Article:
In Playbook today, Mike Allen flagged an unaired excerpt of President Obama’s recent 60 Minutes interview in which POTUS suggested that the “legislative and foreign policy accomplishments” of his first two years in office were better than or equal to all but three previous presidents — Lincoln, FDR, and Johnson. Allen called it “big on the blogs,” and suggested potential questions on the subject that Jay Carney should face today.
Indeed, Politico has already written up the right-wing blogospheric spit take at the boast. The reporter, MJ Lee, also compared Obama to Newt Gingrich, whose penchant for self-comparisons to great historical figures is comically known.
Despite the fact that making claims to one’s place in history is not the soundest idea for a president in the midst of his first, perhaps only, term, Obama can at least cite some objective numbers that support his claim to historically impressive accomplishments. At the end of last year, Congressional Quarterly found that Obama had a better success rate than any president since CQ started measuring success rates. From NPR’s write up:
In his first year in office, President Obama did better even than legendary arm-twister Lyndon Johnson in winning congressional votes on issues where he took a position, a Congressional Quarterly study finds.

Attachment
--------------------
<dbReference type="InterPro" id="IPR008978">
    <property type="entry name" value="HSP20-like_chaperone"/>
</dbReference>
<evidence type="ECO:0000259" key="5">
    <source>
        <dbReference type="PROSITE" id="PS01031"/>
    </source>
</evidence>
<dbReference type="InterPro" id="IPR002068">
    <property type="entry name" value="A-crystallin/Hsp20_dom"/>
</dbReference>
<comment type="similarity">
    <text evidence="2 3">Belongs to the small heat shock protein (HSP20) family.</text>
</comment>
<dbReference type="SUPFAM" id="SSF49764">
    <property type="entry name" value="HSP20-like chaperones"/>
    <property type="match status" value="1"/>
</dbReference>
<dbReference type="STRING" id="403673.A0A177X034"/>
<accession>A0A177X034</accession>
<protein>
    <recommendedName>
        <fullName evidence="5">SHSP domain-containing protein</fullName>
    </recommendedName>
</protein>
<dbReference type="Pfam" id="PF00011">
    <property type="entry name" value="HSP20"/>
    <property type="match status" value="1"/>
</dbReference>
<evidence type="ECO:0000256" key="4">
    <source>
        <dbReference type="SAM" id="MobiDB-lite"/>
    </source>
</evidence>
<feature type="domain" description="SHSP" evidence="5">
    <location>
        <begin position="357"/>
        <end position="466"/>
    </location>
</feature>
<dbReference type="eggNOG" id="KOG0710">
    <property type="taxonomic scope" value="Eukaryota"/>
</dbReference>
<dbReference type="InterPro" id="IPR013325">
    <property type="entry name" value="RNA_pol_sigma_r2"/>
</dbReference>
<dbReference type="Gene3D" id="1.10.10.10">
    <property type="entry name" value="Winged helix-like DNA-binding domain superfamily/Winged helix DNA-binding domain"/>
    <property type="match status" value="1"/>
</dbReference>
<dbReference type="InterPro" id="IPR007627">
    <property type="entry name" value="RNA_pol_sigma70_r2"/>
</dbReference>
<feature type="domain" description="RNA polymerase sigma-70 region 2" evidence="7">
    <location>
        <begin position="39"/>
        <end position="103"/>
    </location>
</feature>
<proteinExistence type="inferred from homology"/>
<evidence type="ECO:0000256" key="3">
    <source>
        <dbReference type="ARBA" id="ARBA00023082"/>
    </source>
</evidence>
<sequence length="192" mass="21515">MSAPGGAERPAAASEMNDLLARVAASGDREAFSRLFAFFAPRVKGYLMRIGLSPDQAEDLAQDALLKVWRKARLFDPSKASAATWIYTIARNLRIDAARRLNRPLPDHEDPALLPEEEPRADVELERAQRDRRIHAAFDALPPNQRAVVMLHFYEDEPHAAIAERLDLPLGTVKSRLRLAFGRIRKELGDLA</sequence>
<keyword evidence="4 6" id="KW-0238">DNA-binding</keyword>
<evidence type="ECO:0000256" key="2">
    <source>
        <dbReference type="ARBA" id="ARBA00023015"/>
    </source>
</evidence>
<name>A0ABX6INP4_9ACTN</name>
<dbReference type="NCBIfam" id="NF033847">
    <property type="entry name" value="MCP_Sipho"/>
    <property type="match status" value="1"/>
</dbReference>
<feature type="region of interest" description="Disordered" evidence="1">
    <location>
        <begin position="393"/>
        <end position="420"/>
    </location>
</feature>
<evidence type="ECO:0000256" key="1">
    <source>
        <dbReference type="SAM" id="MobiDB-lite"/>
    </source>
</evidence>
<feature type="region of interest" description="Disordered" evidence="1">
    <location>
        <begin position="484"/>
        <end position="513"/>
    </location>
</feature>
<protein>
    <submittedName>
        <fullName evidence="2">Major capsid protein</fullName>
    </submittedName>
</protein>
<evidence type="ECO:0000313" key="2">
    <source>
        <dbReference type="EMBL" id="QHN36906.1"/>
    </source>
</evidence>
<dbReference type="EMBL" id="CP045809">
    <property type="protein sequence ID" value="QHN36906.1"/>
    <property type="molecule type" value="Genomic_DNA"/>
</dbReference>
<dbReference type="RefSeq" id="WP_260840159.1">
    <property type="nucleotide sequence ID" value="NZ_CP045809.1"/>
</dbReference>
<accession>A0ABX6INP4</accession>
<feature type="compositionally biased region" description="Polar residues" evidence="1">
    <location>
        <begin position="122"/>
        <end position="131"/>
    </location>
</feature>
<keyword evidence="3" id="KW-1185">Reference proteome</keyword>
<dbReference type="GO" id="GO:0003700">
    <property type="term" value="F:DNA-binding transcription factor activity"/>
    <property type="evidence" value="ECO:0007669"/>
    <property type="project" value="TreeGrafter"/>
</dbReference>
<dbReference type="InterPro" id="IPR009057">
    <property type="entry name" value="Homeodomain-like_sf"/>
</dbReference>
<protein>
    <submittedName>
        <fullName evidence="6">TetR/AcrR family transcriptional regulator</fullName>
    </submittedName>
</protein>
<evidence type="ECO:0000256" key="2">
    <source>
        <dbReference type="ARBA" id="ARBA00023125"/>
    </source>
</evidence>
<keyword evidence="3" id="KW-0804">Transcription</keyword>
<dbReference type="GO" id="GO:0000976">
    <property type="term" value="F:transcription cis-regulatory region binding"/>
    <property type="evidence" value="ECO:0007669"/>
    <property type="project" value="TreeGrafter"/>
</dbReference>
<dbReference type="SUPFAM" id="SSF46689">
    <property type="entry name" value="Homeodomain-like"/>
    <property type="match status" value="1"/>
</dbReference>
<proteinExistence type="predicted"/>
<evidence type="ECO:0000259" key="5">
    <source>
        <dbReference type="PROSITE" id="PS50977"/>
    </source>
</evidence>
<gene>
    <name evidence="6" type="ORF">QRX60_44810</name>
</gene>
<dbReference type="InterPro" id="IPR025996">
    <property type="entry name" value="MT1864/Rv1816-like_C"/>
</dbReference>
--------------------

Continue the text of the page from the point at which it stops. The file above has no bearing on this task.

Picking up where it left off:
The new CQ study gives Obama a higher mark than any other president since it began scoring presidential success rates in Congress more than five decades ago. And that was in a year where Obama tackled how to deal with Afghanistan, Iraq, an expanding terrorist threat, the economic crisis and battles over health care.
Obviously, this measure doesn’t say anything about the content of Obama’s accomplishments, so the historical importance and impact of Obama’s first two years is very much still up in the air (I would argue he can make a claim to an historic first two years on that front, but that’s another post). Those 50 years also don’t include Lincoln, so that comparison can’t be made.
Additionally, the key to this measure is that it only includes legislative votes where the president takes a position. As GWU professor Sarah Binder (Disclosure: I’ve taken two classes with her) told NPR, Obama was strategic in the votes he took a position on. “She says he only took an official position on issues that were really important to him — those that he knew he had a very good chance of winning. He picked his battles carefully,” reported NPR.
But the point is that Obama’s assessment isn’t unmoored from any claim to reality, even if it is unrelated to the reality in which his perma-critics exist.